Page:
Considering Nuclear Energy
One problem I’ve had with discussions of nuclear energy is that it often seems that both sides already have their biases and then cherry pick the facts that support their argument. Achieving energy independence, and reducing emisions from coal based electric plants, are two important goals for this country. Evaluation of forms of energy, as well as global warming, must be done based upon the science and not political bias or the entire planet might become collateral damage in the Bush war on science .
Patrick Moore, co-founder of Greenpeace, writes in the New York Times that he has reevaluated nuclear eneregy:
In the early 1970s when I helped found Greenpeace, I believed that nuclear energy was synonymous with nuclear holocaust, as did most of my compatriots. That’s the conviction that inspired Greenpeace’s first voyage up the spectacular rocky northwest coast to protest the testing of U.S. hydrogen bombs in Alaska’s Aleutian Islands. Thirty years on, my views have changed, and the rest of the environmental movement needs to update its views, too, because nuclear energy may just be the energy source that can save our planet from another possible disaster: catastrophic climate change.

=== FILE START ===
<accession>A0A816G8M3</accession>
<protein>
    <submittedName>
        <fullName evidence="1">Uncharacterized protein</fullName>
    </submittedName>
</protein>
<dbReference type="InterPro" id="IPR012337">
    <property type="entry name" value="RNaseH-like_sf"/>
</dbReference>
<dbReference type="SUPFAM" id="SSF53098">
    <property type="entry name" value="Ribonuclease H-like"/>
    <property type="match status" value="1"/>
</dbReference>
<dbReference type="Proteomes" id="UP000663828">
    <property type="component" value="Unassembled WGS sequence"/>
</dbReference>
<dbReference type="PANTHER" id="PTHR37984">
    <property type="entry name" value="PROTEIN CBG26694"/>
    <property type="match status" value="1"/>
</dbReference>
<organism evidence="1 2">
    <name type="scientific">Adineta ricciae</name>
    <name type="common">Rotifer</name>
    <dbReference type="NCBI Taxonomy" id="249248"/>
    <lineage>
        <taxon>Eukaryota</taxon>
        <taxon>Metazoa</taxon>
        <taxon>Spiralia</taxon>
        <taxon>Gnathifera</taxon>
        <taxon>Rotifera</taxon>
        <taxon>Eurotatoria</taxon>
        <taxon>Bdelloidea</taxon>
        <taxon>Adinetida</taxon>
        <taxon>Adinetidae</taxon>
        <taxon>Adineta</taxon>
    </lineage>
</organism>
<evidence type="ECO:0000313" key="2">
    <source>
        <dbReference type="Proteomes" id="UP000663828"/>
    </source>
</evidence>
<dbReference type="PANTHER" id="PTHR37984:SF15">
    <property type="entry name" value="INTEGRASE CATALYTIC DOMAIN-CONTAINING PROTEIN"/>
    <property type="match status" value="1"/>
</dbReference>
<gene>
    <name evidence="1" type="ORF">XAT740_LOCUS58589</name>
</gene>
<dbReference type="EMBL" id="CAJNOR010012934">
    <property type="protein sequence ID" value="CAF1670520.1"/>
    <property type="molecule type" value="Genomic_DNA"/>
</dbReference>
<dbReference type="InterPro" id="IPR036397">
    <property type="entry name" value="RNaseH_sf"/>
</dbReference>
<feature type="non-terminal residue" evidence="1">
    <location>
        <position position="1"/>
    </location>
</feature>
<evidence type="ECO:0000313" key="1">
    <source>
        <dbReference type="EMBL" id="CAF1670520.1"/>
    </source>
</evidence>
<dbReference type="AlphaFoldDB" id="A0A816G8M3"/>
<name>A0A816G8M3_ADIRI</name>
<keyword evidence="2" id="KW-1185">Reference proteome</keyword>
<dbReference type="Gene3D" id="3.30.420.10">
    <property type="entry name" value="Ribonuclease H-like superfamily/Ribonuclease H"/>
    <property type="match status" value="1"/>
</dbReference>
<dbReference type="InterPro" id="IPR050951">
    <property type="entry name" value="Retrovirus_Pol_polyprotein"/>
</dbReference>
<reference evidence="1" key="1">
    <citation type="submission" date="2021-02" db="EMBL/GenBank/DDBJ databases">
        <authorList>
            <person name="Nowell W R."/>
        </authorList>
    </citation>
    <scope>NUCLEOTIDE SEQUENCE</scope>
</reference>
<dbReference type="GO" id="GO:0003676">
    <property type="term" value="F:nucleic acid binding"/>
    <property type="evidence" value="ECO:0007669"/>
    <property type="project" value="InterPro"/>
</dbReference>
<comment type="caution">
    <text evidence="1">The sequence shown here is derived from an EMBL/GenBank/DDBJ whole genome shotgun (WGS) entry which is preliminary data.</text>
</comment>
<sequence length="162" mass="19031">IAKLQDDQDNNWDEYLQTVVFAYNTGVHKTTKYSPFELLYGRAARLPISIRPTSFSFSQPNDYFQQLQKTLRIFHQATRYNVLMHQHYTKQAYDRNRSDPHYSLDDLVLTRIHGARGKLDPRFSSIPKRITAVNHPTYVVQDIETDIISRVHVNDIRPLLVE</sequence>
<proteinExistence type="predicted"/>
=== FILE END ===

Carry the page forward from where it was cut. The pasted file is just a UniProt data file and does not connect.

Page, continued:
Look at it this way: More than 600 coal-fired electric plants in the United States produce 36 percent of U.S. emissions — or nearly 10 percent of global emissions — of CO2, the primary greenhouse gas responsible for climate change. Nuclear energy is the only large-scale, cost-effective energy source that can reduce these emissions while continuing to satisfy a growing demand for power. And these days it can do so safely.
Moore looks at both the advantages and the risks of nuclear energy. I don’t know if nuclear energy is the answer, but we are much more likely to reach a reasonable answer if more people like Moore concentrate on the science rather than pursuing a political goal.